By Marc Ciafardini
FAITH, LOVE AND WHISKEY
Friday, April 13 @ Angelika 8
Saturday, April 14 @ Angelika 8
You can never go home: at least that’s the saying. But if you could, what would you do?
In FAITH, LOVE AND WHISKEY, writer/director Kristina Nikolova shows us that returning to your homeland is possible, but it can drastically and irreparably change your life. In her first feature, the Bulgarian-born Nikolova recounts a fictional trip back to Sofia one summer that is “taken to an extreme, with an added life choice.”
In the film, Neli (Ana Stojanovska) is a Bulgarian immigrant living in New York City. Engaged to successful man and living in Manhattan, she’s living the American dream. But the smallest thing can make you yearn for the life you left, and Neli succumbs to the urge and ventures back, where she finds her old friends doing exactly what they were doing when she left for America: drinking, dancing and living life. As comfort and camaraderie greet her, so do the romantic feelings for her ex, Val, and the more time she spends with him, the more distance she puts between her and her fiancé.
But then her intended shows up unannounced, and Neli must decide what she really wants and who she really wants to be with.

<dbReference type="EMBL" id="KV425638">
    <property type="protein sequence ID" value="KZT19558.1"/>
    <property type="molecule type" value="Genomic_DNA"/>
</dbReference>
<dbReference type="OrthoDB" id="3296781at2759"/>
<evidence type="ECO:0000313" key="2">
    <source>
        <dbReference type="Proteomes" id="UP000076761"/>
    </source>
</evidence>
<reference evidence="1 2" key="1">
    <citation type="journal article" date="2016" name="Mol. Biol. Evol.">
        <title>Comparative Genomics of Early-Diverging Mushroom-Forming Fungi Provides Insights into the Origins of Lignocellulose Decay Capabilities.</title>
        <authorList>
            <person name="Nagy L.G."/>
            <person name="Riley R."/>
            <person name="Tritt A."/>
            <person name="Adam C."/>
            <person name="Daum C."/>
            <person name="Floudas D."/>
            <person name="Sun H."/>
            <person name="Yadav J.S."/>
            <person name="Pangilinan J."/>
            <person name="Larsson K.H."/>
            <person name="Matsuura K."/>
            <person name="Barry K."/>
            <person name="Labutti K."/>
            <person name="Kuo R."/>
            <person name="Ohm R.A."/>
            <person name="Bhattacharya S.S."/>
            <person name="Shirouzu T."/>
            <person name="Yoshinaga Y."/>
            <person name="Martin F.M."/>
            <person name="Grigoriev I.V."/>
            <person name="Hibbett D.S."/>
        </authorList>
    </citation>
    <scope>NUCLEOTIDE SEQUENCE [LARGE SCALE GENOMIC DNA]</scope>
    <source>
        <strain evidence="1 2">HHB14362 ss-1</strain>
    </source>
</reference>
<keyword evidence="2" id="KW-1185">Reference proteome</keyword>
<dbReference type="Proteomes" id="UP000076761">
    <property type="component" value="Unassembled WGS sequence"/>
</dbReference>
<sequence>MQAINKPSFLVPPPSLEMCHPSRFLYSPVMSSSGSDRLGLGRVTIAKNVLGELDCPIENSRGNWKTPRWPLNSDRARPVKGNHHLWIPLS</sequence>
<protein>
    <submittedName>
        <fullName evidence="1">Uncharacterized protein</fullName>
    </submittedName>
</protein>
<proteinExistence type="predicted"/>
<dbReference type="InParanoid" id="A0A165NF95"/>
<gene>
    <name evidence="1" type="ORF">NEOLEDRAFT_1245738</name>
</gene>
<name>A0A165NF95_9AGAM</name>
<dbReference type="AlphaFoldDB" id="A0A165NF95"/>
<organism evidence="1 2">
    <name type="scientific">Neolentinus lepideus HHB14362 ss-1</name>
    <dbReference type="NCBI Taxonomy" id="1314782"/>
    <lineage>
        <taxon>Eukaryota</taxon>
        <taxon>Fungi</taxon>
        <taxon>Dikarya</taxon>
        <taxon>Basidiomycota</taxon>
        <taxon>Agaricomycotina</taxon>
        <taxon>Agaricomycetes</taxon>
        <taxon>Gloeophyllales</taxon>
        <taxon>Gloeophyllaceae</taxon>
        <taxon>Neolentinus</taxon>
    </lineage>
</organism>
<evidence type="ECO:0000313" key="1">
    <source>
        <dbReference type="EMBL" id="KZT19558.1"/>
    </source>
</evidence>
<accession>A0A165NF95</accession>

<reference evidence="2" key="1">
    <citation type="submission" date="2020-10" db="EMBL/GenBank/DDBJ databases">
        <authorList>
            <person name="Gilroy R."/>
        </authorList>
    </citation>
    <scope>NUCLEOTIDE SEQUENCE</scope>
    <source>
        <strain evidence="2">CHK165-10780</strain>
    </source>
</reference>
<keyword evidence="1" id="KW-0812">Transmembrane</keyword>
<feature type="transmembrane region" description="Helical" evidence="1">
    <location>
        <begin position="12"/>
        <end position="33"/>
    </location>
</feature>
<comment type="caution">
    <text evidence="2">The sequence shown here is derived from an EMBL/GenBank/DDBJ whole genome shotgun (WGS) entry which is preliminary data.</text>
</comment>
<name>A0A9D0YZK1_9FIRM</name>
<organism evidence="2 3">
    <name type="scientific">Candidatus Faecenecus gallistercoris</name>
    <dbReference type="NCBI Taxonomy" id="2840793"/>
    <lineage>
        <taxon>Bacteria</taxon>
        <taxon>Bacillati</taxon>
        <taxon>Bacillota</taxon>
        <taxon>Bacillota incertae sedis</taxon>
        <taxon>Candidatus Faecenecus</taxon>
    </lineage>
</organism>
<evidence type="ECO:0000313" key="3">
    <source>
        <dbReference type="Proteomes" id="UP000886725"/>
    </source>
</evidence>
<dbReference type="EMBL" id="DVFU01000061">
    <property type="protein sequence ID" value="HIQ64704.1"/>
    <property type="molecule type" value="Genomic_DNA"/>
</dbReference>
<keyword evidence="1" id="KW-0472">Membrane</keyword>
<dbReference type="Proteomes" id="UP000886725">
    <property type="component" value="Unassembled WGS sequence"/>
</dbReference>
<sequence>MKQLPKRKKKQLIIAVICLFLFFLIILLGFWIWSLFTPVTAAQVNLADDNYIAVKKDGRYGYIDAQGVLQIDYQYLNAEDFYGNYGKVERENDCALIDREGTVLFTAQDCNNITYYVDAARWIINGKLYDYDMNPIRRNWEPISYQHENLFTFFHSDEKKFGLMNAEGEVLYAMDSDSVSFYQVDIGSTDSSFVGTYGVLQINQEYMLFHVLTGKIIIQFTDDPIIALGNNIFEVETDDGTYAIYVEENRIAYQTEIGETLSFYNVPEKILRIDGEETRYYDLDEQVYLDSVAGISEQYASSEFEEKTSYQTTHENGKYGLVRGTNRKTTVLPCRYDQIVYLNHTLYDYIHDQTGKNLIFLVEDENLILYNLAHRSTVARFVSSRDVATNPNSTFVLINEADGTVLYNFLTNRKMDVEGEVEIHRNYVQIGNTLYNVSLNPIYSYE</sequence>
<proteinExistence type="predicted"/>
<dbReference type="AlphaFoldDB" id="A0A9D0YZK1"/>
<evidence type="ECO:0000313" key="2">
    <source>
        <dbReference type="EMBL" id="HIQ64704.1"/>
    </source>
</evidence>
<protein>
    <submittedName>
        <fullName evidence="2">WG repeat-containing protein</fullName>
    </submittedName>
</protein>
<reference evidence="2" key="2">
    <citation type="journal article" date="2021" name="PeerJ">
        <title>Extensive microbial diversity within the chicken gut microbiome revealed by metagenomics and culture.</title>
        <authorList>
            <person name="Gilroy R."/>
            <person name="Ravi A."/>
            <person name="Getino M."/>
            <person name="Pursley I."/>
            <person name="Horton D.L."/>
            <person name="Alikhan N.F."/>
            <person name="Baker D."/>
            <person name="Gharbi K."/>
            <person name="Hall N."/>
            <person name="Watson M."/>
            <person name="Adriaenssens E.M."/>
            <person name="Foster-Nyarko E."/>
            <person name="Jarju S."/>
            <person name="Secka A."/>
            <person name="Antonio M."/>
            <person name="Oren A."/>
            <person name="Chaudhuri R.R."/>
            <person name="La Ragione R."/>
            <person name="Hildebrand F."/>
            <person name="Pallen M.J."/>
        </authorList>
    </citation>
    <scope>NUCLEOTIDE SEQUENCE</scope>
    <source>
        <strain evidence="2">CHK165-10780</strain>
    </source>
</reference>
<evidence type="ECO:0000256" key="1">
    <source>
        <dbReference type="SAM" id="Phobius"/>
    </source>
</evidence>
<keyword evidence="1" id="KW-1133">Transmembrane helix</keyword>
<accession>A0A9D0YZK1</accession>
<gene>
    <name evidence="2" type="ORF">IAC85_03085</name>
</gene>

“Bulgaria has a high immigration rate, and every summer the country gets filled with émigrés flowing back,” Nikolova said. “We drink and dance and behave like there is no tomorrow, which is the daily life of a lot of Bulgarians.
“On one hand I wanted to capture those days of abandonment and freedom. On the other hand I wanted to deal with a girl faced with a tough choice—the possibility for a future and a responsibility to her family versus a destructive love.”
The story focuses on the slow moments that lead up to that fateful decision, accentuated by soulful acting from Stojanovska and Bulgarian star Valeri Yordanov as Val. But Nikolova uses her extensive cinematography experience to craft a moving photo album of a film that opts to tell its tale through Neli’s reactions and emotions rather than through weighty, over-dramatic dialog.
Not surprisingly, the title is as poetic and meaningful as the film itself. “In Christian Orthodox religion, there is the popular trinity of sisters Faith, Love and Hope, whose mother is St. Sofia [the namesake of Bulgaria's capital],” Nikolova said. “But in Bulgaria as well as many other places in the world, for the youth, hope is replaced by whiskey.”
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